Few firms plan to give pay rises above inflation next year

But just 37 per cent of companies have a recruitment freeze in place
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The Independent Online

Workers hoping that they might be in line for pay rises if the UK finally escapes recession at the end of the year, as economists expect, are likely to be disappointed, research published by the CBI today suggests.

The employers' organisation says just 4 per cent of companies plan to offer their staff a pay rise worth more than inflation for 2010, while half of all employees plan to freeze salary levels.

However, the CBI said some employers were thinking about recruiting more staff, with only 37 per cent of companies now insisting that they still had a recruitment freeze in place, down from 61 per cent in the spring.

The CBI also said that some of the most serious measures adopted by employers earlier this year, such as moving staff on to part-time work, or insisting that they take unpaid leave, were now much rarer.

The business organisation said it thought the flexibility shown by employers and employees during the recession would stand Britain in good stead as it moves into economic recovery. The willingness of workers to accept pay freezes and other cut-backs has been widely seen as the key factor in unemployment not rising as quickly as many analysts expected it would during the recession.

Joblessness figures released last week suggest that rises in unemployment have slowed considerably over the past three months and that the number of people out of work may actually have fallen during October.

Nevertheless, John Cridland, deputy director of the CBI, warned that the business sector was not out of the woods yet. "The worst of the recession may be over but firms remain ultra-cautious about increasing pay – market conditions continue to be very tough, and growth in 2010 will be feeble, so pay is going to be squeezed for some time to come," he said. "As unemployment has risen, businesses and staff across the country have had to adapt to new economic realities. Pay cuts to preserve jobs are part of that reality. Given the alarming state of the public finances we must see similar pay restraint in the public sector."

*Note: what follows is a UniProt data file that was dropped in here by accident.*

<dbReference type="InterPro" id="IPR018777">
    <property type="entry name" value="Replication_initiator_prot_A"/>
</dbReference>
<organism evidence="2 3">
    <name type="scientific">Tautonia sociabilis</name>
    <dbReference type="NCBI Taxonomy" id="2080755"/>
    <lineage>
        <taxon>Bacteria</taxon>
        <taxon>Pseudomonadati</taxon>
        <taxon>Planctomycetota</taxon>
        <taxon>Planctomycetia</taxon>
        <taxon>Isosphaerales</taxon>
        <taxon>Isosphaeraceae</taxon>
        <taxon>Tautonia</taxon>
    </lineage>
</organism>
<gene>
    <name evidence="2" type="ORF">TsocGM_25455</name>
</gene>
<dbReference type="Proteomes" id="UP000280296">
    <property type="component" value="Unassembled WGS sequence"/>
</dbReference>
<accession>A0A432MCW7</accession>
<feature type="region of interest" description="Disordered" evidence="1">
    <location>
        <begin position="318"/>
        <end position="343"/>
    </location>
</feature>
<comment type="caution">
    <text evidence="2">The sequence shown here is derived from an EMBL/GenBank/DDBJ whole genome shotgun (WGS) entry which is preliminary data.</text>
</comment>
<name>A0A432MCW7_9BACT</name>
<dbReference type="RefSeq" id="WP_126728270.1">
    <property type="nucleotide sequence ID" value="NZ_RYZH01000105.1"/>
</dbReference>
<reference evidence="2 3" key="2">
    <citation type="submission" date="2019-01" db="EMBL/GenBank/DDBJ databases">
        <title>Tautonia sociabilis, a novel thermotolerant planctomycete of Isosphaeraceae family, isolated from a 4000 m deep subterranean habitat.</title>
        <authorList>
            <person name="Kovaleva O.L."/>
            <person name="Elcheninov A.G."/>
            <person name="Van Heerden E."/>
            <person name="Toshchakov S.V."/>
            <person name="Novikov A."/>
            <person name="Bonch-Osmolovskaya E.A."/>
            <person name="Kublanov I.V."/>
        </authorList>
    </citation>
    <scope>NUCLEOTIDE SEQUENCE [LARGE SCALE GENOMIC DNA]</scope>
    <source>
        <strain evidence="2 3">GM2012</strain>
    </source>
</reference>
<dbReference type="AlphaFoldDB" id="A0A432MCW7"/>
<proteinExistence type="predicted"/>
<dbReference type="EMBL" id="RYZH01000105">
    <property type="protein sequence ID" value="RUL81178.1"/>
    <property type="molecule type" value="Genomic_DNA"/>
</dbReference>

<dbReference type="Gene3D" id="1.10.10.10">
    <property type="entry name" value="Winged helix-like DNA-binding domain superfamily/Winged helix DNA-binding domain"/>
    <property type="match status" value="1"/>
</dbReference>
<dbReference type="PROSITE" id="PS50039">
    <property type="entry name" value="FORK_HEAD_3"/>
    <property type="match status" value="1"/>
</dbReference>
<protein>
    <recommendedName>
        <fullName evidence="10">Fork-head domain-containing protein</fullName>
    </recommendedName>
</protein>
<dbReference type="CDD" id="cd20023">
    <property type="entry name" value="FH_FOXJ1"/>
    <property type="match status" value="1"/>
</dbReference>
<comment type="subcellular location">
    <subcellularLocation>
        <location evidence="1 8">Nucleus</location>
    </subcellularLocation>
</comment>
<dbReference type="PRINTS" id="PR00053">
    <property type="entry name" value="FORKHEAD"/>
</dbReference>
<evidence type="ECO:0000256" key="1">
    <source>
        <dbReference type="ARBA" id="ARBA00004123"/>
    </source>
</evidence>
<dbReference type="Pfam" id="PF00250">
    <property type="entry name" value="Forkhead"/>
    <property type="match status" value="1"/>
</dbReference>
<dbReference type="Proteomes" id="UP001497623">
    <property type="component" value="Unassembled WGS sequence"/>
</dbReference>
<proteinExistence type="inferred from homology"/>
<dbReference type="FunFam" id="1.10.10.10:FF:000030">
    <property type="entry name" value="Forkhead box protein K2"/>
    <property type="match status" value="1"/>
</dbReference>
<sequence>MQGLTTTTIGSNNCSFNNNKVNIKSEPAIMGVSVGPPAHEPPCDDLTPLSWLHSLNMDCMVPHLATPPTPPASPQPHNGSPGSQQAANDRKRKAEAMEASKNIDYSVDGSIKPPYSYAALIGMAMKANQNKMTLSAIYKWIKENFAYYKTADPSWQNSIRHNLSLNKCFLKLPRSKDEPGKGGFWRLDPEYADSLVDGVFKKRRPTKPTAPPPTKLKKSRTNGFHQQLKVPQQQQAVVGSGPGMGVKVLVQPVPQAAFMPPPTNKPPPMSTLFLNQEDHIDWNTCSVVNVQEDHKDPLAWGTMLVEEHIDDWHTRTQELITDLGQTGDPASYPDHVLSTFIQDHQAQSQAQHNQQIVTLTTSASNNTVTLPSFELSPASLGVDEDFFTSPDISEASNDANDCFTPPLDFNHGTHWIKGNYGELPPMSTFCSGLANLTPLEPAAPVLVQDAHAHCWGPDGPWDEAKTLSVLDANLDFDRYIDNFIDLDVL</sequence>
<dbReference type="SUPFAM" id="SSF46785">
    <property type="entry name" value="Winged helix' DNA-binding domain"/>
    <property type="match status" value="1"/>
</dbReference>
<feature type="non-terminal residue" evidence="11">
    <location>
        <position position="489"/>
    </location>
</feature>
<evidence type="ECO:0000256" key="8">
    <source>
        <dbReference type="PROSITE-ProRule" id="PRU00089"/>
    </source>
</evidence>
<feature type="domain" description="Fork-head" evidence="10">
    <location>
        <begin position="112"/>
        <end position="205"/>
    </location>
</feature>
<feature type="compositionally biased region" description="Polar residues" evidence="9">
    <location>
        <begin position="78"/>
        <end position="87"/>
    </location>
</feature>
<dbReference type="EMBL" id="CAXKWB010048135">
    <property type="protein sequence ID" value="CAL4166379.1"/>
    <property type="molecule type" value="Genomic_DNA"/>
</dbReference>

Albert Ellis, chief executive of Harvey Nash, the recruitment consultancy that sponsored the CBI's research, said: "This downturn has required tough decisions and strong leadership from managers at every level of every organisation, but there have been many examples of employers and employees working together to minimise the impact of the recession on jobs, skills and pay."

However, Mr Ellis warned that the most senior employees of businesses needed to be careful about the example they set. "Worryingly, however, there have been some isolated cases recently where executive pay is out of sync with the economic reality and the public mood," Mr Ellis said. "In light of the thaw in the recruitment freeze we urge continued restraint on executive remuneration, ensuring that a return to sustainable economic growth is not put at risk."

But a separate report indicated that the pay of chief executives has continued to soar, defying rising unemployment and widespread pay freezes during the recession. The average five-year remuneration package of a FTSE 100 chief executive is now £9.6m and is rising at 7.9 per cent a year, or seven times the rate of inflation, found Patterson Associates, a remuneration adviser. The packages include salary, bonus and long-term incentives.